If you’re confused about what is geothermal energy, don’t be, we’re here to explain.
The core of the Earth is extremely hot and contains molten magma. Tapping this heat energy by sending water a few miles below the surface and getting steam in return to drive turbines is how geothermal energy can be used.
Globally, more than 10 GW of geothermal electricity is being produced. United States leads the chart, followed by Philippines, Indonesia, Mexico, Italy, New Zealand, Iceland and others.
While solar and wind energies are being successfully implemented in India, Geothermal and tidal power techniques have not been commercially implemented so far. The Ministry of New and Renewable Energy (MNRE) is looking to form a policy to promote deployment of large scale geothermal power projects. It wants to set a target of 1 GW by 2022 and 10 GW by 2030.
For technology, there will be partnerships with countries which have considerable experience in building and maintaining geothermal projects. US, Mexico, New Zealand and Philippines are on that list. Tata Power and Thermax are already in talks to get access to technologies.
MNRE has also done research studies in locating sites that are suitable for geothermal projects. Areas in Jammu and Kashmir, Himachal Pradesh, Uttarakhand, Chhattisgarh and Jharkhand are potential sites.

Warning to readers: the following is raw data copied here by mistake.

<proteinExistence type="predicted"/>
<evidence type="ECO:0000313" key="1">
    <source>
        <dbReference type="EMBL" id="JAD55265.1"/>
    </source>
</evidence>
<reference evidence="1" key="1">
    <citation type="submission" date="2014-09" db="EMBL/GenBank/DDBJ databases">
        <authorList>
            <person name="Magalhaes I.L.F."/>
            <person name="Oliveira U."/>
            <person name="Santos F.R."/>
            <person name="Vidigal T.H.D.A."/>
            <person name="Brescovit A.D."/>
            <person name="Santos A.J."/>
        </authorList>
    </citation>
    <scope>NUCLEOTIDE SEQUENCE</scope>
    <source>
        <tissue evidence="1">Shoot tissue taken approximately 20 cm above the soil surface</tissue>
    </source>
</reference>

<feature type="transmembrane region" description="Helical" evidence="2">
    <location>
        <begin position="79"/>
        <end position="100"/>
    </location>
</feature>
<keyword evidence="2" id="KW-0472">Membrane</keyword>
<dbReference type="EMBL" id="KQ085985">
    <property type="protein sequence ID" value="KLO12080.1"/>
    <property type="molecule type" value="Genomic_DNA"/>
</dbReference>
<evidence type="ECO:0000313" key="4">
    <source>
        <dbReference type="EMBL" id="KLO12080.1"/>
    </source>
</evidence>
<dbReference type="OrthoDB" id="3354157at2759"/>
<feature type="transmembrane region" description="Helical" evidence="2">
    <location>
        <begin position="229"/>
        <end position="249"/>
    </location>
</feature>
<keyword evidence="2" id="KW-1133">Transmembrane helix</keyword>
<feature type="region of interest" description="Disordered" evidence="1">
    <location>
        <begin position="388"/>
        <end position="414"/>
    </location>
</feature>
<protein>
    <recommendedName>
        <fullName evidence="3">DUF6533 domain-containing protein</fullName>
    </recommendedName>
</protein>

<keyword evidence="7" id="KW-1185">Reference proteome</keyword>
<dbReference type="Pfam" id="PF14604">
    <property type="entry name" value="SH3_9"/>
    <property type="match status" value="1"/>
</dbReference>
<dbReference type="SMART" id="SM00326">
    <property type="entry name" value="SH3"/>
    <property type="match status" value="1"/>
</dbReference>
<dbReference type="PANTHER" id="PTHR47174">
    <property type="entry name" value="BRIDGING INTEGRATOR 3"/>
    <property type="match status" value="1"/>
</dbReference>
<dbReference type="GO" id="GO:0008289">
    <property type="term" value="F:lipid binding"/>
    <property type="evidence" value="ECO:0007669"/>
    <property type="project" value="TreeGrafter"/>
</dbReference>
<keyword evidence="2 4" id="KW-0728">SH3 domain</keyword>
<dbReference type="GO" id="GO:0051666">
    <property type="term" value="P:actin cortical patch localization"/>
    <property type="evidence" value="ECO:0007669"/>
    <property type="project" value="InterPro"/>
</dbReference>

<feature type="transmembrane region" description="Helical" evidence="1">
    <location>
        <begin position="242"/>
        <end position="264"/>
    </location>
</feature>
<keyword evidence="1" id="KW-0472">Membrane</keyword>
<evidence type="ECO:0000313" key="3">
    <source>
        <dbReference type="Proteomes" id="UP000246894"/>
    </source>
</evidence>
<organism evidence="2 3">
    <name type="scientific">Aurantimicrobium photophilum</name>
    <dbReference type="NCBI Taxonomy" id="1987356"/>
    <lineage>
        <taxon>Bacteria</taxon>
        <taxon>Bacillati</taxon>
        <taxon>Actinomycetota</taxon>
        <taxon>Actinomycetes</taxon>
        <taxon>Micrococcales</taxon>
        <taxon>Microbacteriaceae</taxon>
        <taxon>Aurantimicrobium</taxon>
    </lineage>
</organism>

How Green Is Geothermal Energy?
Geothermal energy is largely renewable and sustainable. It requires very less fresh water and the land footprint is also small. But the fluids drawn from the Earth contain toxic gases like ammonia, CO2, methane and hydrogen sulphide. The overall average CO2 emission of existing geothermal plants is 122 kg per MWh which is pretty low, considering other non-renewable sources of power. One concern about geothermal drilling and fracking process is that it can trigger small earthquakes in some regions. Overall, it is a good alternative power source, worth exploring.
Image Source: Wikipedia Commons